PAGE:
September 8, 2015

Is L.A. a more progressive city than YVR?

Here’s more evidence (despite the usual ‘Carmeggedon’ headline:

A Los Angeles Plan to Reshape the Streetscape Sets Off Fears of Gridlock


LOS ANGELES — This city of fast cars and endless freeways is preparing to do what not long ago would have been unthinkable: sacrificing car lanes to make way for bikes and buses. …
Not surprisingly, in the unofficial traffic congestion capital of the country, the plan has set off fears of apocalyptic gridlock. …

For Mayor Eric Garcetti, the Mobility Plan 2035, as the new program is being called, is part of a larger push to get people out of their cars and onto sidewalks that began with the expansion of the mass transit system championed by his immediate predecessor, Antonio R. Villaraigosa.

The salad days of driving here — when, so the saying went, it took 20 minutes to get anywhere in this city of 500 square miles — are gone, Mr. Garcetti said, and he has encouraged residents to instead stay local and shop at nearby businesses. “The old model of a car­centric, different ­neighborhood­-for­-every-task city is in many ways slipping through our fingers whether we like it or not,” Mr. Garcetti said. “We have to have neighborhoods that are more self-contained. …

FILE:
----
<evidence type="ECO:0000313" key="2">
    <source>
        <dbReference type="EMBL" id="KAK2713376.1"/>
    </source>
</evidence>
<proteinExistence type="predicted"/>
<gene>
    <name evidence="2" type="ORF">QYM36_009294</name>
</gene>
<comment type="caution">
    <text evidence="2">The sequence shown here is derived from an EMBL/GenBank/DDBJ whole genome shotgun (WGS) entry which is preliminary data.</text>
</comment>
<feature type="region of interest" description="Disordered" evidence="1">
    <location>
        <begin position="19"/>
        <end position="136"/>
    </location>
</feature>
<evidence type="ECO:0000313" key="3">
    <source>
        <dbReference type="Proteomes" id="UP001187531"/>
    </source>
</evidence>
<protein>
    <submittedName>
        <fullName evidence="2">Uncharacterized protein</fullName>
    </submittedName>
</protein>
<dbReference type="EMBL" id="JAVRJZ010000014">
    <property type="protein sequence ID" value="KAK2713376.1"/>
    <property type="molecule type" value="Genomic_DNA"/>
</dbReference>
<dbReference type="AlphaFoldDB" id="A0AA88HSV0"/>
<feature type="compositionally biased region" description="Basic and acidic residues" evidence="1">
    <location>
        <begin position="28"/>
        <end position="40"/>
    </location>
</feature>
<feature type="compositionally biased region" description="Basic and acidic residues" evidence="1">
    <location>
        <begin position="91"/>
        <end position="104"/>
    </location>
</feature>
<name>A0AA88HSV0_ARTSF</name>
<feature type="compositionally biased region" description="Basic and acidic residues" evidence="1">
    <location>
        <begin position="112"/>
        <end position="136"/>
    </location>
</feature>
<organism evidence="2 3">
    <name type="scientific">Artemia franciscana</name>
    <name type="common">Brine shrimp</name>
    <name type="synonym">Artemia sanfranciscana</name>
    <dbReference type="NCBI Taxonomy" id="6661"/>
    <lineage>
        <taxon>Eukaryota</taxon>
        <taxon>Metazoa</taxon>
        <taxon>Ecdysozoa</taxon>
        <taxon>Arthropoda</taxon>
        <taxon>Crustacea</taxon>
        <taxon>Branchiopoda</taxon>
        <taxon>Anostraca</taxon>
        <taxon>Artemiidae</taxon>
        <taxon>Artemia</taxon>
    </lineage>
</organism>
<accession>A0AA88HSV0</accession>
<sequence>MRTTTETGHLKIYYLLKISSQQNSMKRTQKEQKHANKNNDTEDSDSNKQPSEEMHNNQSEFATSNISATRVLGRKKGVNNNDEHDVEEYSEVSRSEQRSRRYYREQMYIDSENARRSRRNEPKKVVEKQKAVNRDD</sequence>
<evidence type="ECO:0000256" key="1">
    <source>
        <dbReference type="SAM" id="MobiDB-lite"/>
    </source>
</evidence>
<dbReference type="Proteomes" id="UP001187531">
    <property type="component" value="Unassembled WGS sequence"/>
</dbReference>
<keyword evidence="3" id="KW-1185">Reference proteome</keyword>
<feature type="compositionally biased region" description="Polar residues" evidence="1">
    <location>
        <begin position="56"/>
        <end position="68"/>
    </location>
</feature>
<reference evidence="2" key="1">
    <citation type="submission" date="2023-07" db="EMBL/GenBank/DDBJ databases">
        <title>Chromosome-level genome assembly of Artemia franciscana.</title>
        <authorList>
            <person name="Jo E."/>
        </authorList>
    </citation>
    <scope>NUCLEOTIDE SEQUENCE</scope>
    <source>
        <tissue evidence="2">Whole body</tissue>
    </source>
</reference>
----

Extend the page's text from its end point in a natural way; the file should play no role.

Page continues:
Mike Bonin, one of the city councilors who sponsored the mobility plan, said residents were eager to go “car­light.”

“The number of folks who say they’d like to bike or walk more is huge,” Mr. Bonin said. “And the number who say they don’t because they think it’s not safe or clean or convenient is roughly the same.”

Many changes to the streetscape are already taking place. Mr. Garcetti was recently in East Los Angeles, signing a directive that laid out a goal of cutting traffic deaths to zero in 10 years. Traffic signals had been added to the street behind him, curbs had been widened, and tighter enforcement of speed limits was promised all over the city.

Similar changes are coming to other neighborhoods, where streets are being put on “road diets” — meaning that lanes will be removed to slow traffic and make life on foot and two wheels safer and more appealing. (Mr. Villaraigosa once broke his elbow while biking after a taxi cut him off.) ..

Mr. Garcetti compared people who fear that removing lanes will make the streets horrific to lobsters boiling slowly in a pot: The changes may make traffic 15 percent worse instead of just 5 percent worse each year, he said, but the situation is already becoming untenable.

“The lobster dies eventually,” he said. “And we’re getting close to that boiling point.”


Full article here in New York Times.

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